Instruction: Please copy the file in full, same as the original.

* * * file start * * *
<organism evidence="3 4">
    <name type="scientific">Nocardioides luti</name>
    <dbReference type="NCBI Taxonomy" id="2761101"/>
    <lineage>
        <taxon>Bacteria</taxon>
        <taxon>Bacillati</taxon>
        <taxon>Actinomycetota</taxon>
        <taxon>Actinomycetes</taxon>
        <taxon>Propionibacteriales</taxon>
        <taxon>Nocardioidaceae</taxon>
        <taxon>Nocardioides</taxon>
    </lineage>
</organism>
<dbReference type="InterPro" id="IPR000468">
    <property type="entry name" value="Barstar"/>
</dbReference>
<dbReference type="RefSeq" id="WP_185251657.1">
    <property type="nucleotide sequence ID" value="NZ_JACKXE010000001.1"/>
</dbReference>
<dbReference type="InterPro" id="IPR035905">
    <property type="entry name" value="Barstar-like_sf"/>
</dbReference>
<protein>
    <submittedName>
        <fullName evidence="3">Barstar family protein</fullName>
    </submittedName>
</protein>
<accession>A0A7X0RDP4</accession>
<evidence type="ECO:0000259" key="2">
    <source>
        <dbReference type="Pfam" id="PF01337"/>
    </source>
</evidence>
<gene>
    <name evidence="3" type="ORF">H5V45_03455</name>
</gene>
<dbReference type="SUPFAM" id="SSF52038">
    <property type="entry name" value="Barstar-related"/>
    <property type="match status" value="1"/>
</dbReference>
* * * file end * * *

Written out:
<organism evidence="3 4">
    <name type="scientific">Nocardioides luti</name>
    <dbReference type="NCBI Taxonomy" id="2761101"/>
    <lineage>
        <taxon>Bacteria</taxon>
        <taxon>Bacillati</taxon>
        <taxon>Actinomycetota</taxon>
        <taxon>Actinomycetes</taxon>
        <taxon>Propionibacteriales</taxon>
        <taxon>Nocardioidaceae</taxon>
        <taxon>Nocardioides</taxon>
    </lineage>
</organism>
<dbReference type="InterPro" id="IPR000468">
    <property type="entry name" value="Barstar"/>
</dbReference>
<dbReference type="RefSeq" id="WP_185251657.1">
    <property type="nucleotide sequence ID" value="NZ_JACKXE010000001.1"/>
</dbReference>
<dbReference type="InterPro" id="IPR035905">
    <property type="entry name" value="Barstar-like_sf"/>
</dbReference>
<protein>
    <submittedName>
        <fullName evidence="3">Barstar family protein</fullName>
    </submittedName>
</protein>
<accession>A0A7X0RDP4</accession>
<evidence type="ECO:0000259" key="2">
    <source>
        <dbReference type="Pfam" id="PF01337"/>
    </source>
</evidence>
<gene>
    <name evidence="3" type="ORF">H5V45_03455</name>
</gene>
<dbReference type="SUPFAM" id="SSF52038">
    <property type="entry name" value="Barstar-related"/>
    <property type="match status" value="1"/>
</dbReference>